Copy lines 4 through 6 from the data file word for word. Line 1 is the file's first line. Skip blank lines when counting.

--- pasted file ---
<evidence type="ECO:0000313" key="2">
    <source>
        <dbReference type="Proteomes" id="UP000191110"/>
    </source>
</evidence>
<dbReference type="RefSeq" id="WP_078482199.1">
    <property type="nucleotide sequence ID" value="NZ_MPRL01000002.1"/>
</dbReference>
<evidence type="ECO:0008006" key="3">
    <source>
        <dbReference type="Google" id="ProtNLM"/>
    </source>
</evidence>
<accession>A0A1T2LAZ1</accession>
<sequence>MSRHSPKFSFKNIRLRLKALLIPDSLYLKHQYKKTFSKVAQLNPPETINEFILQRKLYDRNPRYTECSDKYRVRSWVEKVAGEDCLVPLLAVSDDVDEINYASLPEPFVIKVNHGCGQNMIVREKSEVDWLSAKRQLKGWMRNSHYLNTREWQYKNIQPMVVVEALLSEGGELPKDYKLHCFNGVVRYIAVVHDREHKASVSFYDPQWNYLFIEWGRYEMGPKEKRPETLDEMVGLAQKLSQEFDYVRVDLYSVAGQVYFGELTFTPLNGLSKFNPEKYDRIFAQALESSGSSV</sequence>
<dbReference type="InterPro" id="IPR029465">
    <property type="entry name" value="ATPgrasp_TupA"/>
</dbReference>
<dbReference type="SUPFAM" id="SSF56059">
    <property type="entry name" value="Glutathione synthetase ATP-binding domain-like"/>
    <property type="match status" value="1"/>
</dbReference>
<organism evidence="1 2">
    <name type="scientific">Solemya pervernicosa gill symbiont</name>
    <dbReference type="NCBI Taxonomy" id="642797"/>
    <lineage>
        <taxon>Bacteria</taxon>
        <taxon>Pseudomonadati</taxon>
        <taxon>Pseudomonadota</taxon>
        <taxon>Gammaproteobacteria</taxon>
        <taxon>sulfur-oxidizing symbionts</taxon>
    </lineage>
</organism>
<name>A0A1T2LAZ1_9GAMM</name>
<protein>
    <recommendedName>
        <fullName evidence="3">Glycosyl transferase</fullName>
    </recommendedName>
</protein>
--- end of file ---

    </source>
</evidence>
<dbReference type="RefSeq" id="WP_078482199.1">